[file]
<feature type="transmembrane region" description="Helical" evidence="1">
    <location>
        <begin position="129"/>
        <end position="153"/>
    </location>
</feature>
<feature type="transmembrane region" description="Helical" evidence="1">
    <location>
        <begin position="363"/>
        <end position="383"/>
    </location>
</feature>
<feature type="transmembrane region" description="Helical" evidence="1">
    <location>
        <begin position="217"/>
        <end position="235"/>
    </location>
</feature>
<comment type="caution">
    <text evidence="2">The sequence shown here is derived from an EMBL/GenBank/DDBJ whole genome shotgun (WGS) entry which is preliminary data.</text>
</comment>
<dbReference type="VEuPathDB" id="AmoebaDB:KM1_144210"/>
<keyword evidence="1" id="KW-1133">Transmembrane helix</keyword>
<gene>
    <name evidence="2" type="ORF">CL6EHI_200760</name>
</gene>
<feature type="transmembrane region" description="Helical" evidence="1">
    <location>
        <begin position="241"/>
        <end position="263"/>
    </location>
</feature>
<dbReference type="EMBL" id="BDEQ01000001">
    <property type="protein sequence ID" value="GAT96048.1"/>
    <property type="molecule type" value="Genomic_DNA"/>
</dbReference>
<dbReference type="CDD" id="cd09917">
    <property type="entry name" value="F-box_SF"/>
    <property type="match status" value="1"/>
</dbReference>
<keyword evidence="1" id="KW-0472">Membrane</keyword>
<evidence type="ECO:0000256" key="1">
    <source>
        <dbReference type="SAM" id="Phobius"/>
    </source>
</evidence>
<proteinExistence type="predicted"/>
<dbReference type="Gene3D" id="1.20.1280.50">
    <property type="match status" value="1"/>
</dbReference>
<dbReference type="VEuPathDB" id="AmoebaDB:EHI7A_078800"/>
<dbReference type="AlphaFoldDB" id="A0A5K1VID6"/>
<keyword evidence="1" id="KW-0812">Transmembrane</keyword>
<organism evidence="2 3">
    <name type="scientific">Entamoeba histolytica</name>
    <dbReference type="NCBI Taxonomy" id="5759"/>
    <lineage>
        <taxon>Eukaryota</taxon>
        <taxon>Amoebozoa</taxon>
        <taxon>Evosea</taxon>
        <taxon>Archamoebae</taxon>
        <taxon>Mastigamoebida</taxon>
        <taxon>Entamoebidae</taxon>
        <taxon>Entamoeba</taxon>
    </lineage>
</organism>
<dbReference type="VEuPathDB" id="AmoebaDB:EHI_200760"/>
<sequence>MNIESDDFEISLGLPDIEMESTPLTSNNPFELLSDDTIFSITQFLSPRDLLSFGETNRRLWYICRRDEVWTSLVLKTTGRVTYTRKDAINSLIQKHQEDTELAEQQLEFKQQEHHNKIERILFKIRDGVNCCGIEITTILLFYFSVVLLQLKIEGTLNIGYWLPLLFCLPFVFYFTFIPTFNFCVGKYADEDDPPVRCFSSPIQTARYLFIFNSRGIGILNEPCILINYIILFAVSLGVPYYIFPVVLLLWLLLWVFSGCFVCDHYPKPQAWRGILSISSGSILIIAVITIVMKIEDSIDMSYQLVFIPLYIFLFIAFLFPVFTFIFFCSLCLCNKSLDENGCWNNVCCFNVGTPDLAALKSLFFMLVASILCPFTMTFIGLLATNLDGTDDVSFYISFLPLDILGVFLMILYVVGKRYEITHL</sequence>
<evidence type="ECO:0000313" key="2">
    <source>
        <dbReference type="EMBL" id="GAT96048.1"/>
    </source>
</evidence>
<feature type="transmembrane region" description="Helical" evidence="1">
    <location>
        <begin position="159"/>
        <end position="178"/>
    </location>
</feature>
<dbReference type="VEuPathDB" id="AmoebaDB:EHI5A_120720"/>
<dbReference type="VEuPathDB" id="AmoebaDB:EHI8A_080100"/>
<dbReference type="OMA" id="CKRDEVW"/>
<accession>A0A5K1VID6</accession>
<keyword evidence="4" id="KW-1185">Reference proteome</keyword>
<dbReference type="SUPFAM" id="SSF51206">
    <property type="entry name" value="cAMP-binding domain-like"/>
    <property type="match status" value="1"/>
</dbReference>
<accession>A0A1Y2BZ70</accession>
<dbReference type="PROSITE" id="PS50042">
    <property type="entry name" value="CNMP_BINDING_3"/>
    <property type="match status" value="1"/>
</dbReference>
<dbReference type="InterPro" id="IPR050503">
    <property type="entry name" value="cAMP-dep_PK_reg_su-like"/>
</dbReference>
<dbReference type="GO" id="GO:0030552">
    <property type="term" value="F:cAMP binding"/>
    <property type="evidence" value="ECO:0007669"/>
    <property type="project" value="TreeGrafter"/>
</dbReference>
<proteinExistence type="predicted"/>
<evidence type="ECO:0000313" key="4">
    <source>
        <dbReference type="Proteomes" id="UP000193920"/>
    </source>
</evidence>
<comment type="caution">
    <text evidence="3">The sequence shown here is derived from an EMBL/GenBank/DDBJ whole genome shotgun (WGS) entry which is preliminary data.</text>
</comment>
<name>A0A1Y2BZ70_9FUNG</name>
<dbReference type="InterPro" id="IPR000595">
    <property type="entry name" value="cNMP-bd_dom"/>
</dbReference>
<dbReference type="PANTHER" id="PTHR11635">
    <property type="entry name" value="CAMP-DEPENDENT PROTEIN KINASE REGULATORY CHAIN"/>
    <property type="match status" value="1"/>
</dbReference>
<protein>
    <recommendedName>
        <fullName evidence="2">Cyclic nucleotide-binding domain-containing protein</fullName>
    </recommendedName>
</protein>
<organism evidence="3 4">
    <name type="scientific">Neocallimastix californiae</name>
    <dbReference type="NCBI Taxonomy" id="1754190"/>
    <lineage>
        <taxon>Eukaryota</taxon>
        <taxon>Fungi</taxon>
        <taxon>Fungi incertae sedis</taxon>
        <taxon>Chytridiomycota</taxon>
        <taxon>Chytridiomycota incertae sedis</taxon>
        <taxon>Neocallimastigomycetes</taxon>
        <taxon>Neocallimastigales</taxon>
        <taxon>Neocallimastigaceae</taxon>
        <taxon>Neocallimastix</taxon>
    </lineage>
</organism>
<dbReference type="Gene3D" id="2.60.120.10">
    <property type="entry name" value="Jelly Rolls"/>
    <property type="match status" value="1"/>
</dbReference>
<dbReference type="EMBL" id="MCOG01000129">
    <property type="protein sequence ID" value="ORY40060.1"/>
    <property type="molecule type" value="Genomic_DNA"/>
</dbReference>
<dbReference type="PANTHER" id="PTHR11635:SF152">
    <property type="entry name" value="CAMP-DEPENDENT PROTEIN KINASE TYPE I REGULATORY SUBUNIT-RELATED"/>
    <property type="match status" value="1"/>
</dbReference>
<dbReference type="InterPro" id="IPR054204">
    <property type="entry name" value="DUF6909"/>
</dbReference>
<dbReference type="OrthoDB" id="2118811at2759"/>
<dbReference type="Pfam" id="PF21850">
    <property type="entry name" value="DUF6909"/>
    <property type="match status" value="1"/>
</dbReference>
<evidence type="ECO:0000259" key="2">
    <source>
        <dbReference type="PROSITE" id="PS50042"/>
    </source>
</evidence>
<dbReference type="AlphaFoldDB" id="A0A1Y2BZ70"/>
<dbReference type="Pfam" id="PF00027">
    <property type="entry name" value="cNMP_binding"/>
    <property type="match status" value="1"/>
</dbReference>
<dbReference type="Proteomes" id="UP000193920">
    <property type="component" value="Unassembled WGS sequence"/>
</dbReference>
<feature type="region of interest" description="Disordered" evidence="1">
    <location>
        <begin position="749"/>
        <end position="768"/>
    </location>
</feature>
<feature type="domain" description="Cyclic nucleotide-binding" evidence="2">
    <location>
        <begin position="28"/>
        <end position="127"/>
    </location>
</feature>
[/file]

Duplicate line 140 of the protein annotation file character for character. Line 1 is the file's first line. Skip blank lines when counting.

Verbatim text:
    <property type="entry name" value="Jelly Rolls"/>